The misleading and dismal concept of “fairness”

The Liberal Democrats have been telling us they want to “hardwire fairness back into national life.” Britain, for all its many strengths, they argue, “is still too unequal and unfair a country where the circumstances of your birth and the income of your parents still profoundly affect your chances in life.”

Although the government should remove certain obstacles to fairness in society (legal privileges and so on), it is something else again to enforce fairness. This can only be done by creating a state-run machinery for determining deserts and entitlements which would, in practice, play to the gallery of the many special interest groups in modern Britain. In adopting its “fairness” agenda, Nick Clegg’s party seems to view capitalism as a zero-sum game in which every winner produces a loser or in which success always comes at the expense of the poor and the state has to sort out the resulting position and make it “fair”.

The Liberal Democrats seem to adhere to John Rawls, the great egalitarian magician, and his “principle that undeserved inequalities call for redress; and since inequalities of birth and natural endowment are undeserved, these inequalities are to be somehow compensated for…Those who have been favoured by nature, whoever they are, may gain from their good fortune only on terms that improve the situation of those who have lost out.”

Accordingly, the Lib Dems are asking everybody to hand to them the natural power over their livelihood and allow them to undertake “radical action” in order to make Britain fairer according to their “plan”. At issue here is nothing less than the struggle between the rule of law, as Edmund Burke once understood it, and the rule of leveller egalitarianism – the battle between different individual skills and talents in free competition for excellence and the envious cry for “fairness” that throttles creativity and breeds resentment of achievement. It is interesting that the party rarely – if ever – mentioned freedom in its election campaign. The reason is clear. The pursuit of fairness – in the way desired by the Lib Dems – and the pursuit of freedom are in conflict.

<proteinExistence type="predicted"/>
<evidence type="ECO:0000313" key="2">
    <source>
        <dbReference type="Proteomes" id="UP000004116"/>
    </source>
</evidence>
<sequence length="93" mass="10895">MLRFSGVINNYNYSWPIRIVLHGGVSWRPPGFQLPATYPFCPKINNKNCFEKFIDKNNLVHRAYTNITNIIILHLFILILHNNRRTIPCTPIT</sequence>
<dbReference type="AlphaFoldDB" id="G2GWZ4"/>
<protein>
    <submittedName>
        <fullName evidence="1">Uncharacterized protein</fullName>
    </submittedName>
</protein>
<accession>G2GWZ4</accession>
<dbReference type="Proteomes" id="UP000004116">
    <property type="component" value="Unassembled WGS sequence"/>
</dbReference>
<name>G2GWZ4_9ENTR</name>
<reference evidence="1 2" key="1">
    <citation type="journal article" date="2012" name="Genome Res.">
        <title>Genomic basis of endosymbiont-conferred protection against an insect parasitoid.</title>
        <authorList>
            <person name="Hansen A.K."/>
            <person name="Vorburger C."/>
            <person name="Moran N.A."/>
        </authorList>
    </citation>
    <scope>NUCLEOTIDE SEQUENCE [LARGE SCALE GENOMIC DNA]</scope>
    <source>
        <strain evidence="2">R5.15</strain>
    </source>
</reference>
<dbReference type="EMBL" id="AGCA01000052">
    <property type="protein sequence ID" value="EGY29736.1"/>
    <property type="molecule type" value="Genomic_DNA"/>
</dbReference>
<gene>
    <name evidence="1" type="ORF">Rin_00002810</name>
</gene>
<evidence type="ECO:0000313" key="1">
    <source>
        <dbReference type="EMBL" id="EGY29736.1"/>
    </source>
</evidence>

Correct and well said.This is one of my biggest problems with some LibDems, the idea they are “just” and should have the power to right wrongs regardless of peoples basic freedoms and the Rule of Law. Watching the LibDems of Ealing speak in the most high handed, patronising and self-serving way about Toby Young’s West London Free School project was enough to a) make the flesh creep and b) to sear the “neither Liberal nor Democratic” meme into ones consciousness.

Why is ‘fairness’ (which usually seems to mean socialism) not to be applied on a universal basis? In practice it just boils down to national socialism. Pointing that fact out always seems to annoy Liberal Democrats.In the long run, the poor gain far more financially from economic growth than from egalitarian redistribution. So let’s not have still more taxes penalising enterprise and growth. There will always be plenty of economic inequality (differences) in a free society. Some people will earn more than others; some people will save more than others; and some people will live longer than others. Learn to live with it.